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Temple Treasures: Exploring Thailand’s Wat Pho and Wat Arun

Unveiling the Hidden Gems: A Journey through Thailand’s Wat Pho and Wat Arun

Temple Treasures: Exploring Thailand's Wat Pho and Wat Arun

Thailand, known for its diverse cultural heritage, boasts some of the world’s most stunning temples – Wat Pho and Arun are two iconic examples that stand out as architectural masterpieces with unique charm and histories all their own. Not only are these ‘wats’ places of worship; they are also invaluable repositories of Thai art, culture and history.

Wat Pho, commonly referred to as the Temple of the Reclining Buddha in Bangkok, is one of the oldest and largest temples in Bangkok. When visitors enter its complex they are immediately struck by its enormous 46 meter long by 15 meter tall Reclining Buddha statue covered with gold leaf and featuring mother-of-pearl inlaid soles depicting 108 auspicious characteristics of Buddha himself.

Wat Pho is more than just home to its famous Reclining Buddha; the temple complex itself offers an abundance of art and architecture with intricate murals, stone sculptures and beautifully landscaped gardens. Additionally, Wat Pho offers traditional Thai massage classes where visitors can experience an authentic Thai massage first-hand or take short courses to learn this art themselves.

Just a short ferry ride across the Chao Phraya River from Wat Pho stands Wat Arun, Temple of Dawn. This temple is best-known for its exquisite central Khmer-style tower decorated with colorful porcelain tiles and seashells – a tower that represents Mount Meru as the focal point in Buddhist cosmology and is illuminated in golden glow at sunrise or sunset.

Climbing the steep steps of a prang can be quite a challenging undertaking, but the effort will definitely pay off as you reach its top and enjoy stunning views of Bangkok’s riverside and skyline from up there. Furthermore, this temple complex houses smaller prangs, pavilions, and statues each telling their own unique tale.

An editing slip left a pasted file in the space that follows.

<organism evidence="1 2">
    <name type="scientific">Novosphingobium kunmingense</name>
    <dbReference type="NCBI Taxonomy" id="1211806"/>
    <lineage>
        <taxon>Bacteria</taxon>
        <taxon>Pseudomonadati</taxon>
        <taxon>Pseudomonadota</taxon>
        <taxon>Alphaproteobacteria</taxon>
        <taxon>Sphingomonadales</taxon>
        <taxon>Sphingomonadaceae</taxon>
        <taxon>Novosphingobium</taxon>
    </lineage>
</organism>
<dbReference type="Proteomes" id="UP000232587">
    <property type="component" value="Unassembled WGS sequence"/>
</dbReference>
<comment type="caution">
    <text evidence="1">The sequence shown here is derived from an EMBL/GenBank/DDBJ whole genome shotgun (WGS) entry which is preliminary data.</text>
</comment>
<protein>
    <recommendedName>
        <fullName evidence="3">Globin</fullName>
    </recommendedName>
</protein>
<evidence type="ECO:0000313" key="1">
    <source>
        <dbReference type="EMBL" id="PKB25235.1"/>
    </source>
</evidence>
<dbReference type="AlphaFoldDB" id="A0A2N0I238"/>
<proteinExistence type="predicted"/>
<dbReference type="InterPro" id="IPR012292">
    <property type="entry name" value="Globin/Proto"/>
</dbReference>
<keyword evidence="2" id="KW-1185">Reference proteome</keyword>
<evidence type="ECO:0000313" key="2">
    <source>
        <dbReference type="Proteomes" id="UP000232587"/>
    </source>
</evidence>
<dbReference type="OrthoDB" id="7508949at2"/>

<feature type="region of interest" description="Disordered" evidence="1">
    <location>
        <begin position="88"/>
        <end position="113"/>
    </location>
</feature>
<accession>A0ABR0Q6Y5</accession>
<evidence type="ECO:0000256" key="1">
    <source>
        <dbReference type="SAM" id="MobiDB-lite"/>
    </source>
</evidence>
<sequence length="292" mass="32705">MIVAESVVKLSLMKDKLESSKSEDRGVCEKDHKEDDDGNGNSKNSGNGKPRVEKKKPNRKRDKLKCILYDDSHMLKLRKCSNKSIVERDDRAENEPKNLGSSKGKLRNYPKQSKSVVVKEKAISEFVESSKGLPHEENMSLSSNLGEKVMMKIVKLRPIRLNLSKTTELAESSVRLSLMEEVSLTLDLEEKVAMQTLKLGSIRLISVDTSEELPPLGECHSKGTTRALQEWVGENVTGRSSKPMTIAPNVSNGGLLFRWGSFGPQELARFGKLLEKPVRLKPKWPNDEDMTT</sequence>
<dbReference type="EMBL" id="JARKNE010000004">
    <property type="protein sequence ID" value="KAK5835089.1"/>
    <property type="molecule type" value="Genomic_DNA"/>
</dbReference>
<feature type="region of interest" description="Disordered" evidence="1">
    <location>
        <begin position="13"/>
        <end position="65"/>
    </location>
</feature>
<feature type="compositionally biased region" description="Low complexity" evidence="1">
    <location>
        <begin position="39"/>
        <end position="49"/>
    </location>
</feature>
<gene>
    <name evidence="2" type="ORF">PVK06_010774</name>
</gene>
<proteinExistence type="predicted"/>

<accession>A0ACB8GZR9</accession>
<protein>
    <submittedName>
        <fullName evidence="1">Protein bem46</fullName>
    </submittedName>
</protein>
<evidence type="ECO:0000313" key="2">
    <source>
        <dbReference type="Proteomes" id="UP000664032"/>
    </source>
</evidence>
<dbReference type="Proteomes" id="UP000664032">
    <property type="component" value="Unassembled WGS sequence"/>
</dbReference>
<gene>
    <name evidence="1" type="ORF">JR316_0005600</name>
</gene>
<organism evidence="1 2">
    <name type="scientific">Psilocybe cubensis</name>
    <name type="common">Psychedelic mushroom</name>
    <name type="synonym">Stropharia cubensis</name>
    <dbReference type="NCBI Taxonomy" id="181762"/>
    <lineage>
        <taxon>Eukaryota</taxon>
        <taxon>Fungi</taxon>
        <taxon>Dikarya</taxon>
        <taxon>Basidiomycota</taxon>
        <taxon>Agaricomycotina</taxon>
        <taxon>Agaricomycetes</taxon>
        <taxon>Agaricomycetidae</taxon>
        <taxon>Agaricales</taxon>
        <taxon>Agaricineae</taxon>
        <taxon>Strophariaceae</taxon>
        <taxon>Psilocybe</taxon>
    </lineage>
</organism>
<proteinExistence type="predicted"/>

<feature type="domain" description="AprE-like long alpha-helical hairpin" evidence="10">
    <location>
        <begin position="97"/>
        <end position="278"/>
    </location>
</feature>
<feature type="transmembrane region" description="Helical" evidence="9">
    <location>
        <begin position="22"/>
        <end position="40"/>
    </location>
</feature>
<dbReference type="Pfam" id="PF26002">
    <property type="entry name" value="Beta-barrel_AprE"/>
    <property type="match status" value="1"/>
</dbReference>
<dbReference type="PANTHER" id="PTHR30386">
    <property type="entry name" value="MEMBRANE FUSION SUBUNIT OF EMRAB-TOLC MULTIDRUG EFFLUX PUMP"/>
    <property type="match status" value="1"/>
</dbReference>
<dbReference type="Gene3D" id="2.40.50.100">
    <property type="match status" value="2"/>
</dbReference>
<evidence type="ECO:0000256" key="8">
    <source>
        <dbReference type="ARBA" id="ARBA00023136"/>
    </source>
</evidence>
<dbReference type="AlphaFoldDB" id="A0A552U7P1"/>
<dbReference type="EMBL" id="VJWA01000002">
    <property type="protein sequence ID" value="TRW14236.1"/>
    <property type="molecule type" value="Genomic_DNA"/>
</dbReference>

Wat Arun is not only beautiful, but it holds great spiritual significance too. The site is often used for merit-making – a Buddhist practice of performing good deeds to earn positive karma – such as offering food to monks, releasing fish into a river or simply lighting a candle and saying prayers – there are countless ways in which visitors can partake in this age-old practice.

Wat Pho and Wat Arun temples provide a step back into time, giving visitors a look into Thailand’s past, religion, art traditions and craftsmanship. Witness these marvellous structures created from limited resources!

These temples provide more than simply history lessons; they’re oases of peace and tranquility in Bangkok’s hectic urban environment, offering quiet respites where visitors can stop, reflect and take in all that surrounds them. No matter who you are – history buff, art lover or spiritual seeker alike – both Wat Pho and Wat Arun have something to offer everyone visiting Thailand; when planning your itinerary make sure Wat Pho and Arun temple treasures are included – you won’t be disappointed!

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